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Homeschool Kindergarten

Want to know more about homeschool kindergarten? This article has information on homeschool kindergarten curriculum, things to consider when starting a homeschool kindergarten, and the pros and cons of providing kindergarten in a homeschool setting.

The Homeschool Kindergarten Statistics

The U.S. Department of Education, Institute of Education Sciences, National Center for Education Statistics website has homeschool kindergarten statistics. There, we learn that 2.7% of kindergarten children in the United States attended a homeschool kindergarten in 2003, up from 2.4% in 1999. The increase in kindergarten homeschooling is less than the increase in homeschooling overall in that time period: overall, the number of homeschooled children increased by 23%, whereas the number of homeschooled kindergartners increased by 12%.

In addition, we see that children were more likely to be homeschooled if they were: white, if they were in families with 3 or more children, if they were in a two-parent household, if only one of the two parents worked, if the family earned less than $75,000 rather than more, if at least one parent had at least a bachelor’s degree, and if the family lived in a rural, rather than an urban, setting.

Pros and Cons of Homeschool Kindergarten

• A Great Experiment

Homeschool kindergarten can be a great experiment - a way of testing whether homeschooling works for your family at a point at which it is still pretty easy to integrate your child into a public or private school if you decide it’s not something you want to continue. Additionally, at kindergarten age, children may not yet have many experiences of peers starting school, so there may be less difficulty in convincing them that it’s a good shot.

If you are new to homeschooling, the less demanding kindergarten year may allow you to ease into this new way of life - both in adapting yourself to being your child’s official teacher and in figuring out how to accommodate schooling and family life.

• Best for the Child?

A child who has already accomplished much of the “work” of kindergarten may benefit by an additional year of very individualized attention before moving into a classroom with dozens of peers. At home, you can cater to and extend idiosyncratic talents, and make them a learning focus in a way that may not be able to happen in a school kindergarten. Likewise, a child with special needs or who is just a bit behind peers developmentally may also benefit from a homeschool kindergarten that is completely geared to his or her level, abilities, and needs.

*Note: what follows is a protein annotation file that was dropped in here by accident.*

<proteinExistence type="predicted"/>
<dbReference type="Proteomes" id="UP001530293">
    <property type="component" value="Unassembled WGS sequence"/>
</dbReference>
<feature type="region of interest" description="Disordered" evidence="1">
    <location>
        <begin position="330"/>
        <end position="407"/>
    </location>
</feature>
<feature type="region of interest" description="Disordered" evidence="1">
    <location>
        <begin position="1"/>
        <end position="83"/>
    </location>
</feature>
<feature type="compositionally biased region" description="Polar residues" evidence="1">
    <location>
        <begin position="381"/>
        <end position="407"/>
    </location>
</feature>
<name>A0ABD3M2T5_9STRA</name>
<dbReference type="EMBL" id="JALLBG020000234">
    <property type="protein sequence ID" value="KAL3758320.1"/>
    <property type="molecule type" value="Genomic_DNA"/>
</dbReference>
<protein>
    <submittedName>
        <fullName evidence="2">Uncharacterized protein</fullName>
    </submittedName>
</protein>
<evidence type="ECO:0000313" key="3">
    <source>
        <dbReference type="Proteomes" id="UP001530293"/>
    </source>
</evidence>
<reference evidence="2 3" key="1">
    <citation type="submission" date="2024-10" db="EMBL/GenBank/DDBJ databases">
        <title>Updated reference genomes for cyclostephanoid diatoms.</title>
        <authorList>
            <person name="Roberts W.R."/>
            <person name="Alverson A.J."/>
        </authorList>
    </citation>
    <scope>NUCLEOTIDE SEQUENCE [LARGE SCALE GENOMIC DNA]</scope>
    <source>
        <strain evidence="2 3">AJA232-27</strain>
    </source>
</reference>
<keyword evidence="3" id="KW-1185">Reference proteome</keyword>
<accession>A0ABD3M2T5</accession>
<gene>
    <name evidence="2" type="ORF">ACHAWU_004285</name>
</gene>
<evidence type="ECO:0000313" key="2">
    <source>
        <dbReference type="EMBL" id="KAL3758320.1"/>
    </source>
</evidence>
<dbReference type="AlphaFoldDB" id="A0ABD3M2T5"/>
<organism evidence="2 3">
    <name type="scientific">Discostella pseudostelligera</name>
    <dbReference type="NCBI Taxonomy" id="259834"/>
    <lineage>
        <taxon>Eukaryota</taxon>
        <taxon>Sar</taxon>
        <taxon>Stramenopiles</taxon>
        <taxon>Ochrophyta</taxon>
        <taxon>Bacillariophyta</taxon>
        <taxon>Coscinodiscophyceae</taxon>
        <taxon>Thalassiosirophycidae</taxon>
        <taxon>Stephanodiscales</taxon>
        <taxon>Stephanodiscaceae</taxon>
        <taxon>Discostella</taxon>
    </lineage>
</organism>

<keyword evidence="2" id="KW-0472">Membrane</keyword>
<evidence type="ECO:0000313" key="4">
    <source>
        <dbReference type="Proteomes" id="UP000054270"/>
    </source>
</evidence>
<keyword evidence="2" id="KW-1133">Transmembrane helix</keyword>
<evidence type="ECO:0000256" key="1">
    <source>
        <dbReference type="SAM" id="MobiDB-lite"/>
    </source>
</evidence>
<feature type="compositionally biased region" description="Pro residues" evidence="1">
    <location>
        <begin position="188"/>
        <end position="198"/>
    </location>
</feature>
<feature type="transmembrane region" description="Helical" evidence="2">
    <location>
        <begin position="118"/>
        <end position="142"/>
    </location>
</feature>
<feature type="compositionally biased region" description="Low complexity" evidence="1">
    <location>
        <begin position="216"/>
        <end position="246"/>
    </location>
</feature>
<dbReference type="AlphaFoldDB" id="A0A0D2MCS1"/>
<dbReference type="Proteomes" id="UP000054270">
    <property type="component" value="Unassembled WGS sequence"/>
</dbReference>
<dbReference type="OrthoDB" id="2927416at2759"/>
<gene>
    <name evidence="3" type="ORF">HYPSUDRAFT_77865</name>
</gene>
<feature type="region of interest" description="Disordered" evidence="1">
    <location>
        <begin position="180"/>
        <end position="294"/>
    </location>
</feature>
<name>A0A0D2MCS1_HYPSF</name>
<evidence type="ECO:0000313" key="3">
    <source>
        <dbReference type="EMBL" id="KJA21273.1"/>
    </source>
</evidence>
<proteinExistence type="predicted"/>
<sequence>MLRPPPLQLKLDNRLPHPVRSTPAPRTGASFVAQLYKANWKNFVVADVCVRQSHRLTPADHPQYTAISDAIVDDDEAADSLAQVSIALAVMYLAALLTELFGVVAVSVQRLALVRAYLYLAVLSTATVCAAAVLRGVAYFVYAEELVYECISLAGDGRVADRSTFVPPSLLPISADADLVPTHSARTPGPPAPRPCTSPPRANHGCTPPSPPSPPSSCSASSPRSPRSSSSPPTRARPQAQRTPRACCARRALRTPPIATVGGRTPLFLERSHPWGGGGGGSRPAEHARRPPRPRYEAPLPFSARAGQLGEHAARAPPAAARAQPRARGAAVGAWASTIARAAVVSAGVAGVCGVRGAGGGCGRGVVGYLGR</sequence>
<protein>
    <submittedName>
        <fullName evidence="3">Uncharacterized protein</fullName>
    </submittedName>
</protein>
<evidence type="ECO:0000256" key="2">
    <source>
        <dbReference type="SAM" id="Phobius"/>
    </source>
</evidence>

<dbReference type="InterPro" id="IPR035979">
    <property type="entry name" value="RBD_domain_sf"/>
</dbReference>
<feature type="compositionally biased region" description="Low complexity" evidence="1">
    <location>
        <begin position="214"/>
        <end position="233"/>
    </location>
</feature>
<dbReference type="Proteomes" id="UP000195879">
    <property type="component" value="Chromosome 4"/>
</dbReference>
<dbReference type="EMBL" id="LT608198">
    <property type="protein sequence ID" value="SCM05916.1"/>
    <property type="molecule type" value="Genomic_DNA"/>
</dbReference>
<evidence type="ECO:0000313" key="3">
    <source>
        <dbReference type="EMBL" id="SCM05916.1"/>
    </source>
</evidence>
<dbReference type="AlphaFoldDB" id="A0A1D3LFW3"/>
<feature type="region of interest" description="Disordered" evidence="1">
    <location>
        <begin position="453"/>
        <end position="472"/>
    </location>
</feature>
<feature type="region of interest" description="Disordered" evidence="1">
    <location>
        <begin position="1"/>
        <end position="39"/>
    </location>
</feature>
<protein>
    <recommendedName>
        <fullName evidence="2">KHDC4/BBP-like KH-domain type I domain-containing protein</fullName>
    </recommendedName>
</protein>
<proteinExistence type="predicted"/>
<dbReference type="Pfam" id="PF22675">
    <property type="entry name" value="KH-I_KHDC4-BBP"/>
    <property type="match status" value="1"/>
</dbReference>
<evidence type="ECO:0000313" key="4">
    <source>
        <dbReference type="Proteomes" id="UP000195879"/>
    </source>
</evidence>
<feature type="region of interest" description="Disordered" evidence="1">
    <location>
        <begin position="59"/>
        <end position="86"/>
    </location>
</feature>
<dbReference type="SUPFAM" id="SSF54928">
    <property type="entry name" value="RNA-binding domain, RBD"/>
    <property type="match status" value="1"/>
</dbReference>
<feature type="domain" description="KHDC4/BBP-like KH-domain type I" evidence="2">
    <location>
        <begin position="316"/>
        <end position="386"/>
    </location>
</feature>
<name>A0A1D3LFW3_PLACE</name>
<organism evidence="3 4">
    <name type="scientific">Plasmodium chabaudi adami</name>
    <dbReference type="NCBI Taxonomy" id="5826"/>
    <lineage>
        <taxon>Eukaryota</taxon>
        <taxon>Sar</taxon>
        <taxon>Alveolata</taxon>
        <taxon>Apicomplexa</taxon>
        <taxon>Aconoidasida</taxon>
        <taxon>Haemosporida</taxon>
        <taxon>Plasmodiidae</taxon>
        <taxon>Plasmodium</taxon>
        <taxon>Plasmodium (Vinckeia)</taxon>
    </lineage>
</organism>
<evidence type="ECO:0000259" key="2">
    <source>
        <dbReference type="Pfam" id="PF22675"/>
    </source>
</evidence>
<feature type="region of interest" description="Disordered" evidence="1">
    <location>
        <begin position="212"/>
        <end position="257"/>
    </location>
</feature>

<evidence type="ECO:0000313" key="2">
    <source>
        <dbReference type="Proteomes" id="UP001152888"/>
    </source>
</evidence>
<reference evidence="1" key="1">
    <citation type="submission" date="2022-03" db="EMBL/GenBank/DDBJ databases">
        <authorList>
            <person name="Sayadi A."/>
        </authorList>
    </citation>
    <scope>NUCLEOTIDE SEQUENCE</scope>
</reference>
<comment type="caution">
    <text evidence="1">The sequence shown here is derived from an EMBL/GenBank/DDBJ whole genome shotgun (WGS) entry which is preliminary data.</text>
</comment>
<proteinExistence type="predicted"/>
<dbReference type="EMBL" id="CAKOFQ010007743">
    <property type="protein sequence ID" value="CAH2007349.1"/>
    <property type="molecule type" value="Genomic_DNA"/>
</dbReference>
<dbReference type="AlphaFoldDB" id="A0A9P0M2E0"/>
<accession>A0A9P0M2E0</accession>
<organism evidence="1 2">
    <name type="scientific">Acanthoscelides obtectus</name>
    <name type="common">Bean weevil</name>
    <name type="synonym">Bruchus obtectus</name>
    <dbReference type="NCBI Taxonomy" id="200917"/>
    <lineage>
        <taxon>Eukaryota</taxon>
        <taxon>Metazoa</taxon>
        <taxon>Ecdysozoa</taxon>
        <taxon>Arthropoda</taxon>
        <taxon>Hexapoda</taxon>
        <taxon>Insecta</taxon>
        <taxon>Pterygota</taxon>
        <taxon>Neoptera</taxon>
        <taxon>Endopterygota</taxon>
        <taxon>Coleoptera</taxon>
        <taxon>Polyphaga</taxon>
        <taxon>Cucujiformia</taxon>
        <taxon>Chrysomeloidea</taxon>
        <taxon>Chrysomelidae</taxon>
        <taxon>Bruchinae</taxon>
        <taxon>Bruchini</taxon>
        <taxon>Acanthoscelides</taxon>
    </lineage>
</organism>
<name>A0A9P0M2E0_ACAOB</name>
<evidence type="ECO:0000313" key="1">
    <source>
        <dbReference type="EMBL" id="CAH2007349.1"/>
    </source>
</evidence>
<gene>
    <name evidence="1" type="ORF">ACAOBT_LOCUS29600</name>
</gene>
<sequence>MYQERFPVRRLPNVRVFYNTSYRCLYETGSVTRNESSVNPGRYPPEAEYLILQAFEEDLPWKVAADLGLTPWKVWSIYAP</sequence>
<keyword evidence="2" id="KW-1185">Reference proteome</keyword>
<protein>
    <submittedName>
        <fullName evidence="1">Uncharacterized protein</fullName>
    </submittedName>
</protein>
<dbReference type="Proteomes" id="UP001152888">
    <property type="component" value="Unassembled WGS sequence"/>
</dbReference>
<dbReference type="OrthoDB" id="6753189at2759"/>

• Age and Grade

Sometimes a child will miss the age cut-off for kindergarten by a small amount, but be prepared in every other way for kindergarten. A homeschool kindergarten experience may be a good response to this situation (though you should keep in touch with the school to look ahead to the following year and what choices might be available then).

• Missing Out

On the other hand, because it is a less demanding year academically, children have a lot of time in kindergarten to adapt to the social, academic, and behavioral demands of schooling. A child who is in a homeschool kindergarten and goes to public or private first grade has to make the transition as well as do the work of first grade all at once.

Children whose peers get on a bus and go to public kindergarten or who have older siblings who have attended kindergarten in a school may have grown up with the expectation of following in their footsteps, and be disappointed about the difference.

• Many Demands

Homeschooling place demands on the family budget, schedule, space, and time. It also brings child and parent into a new role relationship. How this will work out depends on the family situation and the particular parent and child. It can be really rewarding, really difficult, or a bit of both. But in any case, it does mean that things in your household must change.

Things To Check

States have different requirements about when children must be in school For example, as of 2002, the age at which it was compulsory for a child to be in school ranged from 5 years old to 7 years old, depending on the state. States also differ in whether or not they require residents to attend kindergarten. Maryland, for example, has a mandatory kindergarten attendance law that allows the child to attend kindergarten in a variety of settings including a public or nonpublic kindergarten, which may be “supervised home instruction,” that is, a homeschool kindergarten.


States may offer curriculum for kindergarten along with other curriculum on their education department website. See the articles “Free Homeschool Curriculum” and the separate articles on homeschooling in art, history, math, science, English, social studies, and foreign language (note that not all of these may include kindergarten level material, but you may be able to extrapolate from older grades). Companies publish program materials for home schooling, but you should make sure that this will fit the first grade program that you intend your child to experience. See the articles “Beginning the Search for a Home School Method” and “Beginning the Search for a Home School Curriculum” for further information.


Maryland Public Schools - State Compulsory School Attendance Laws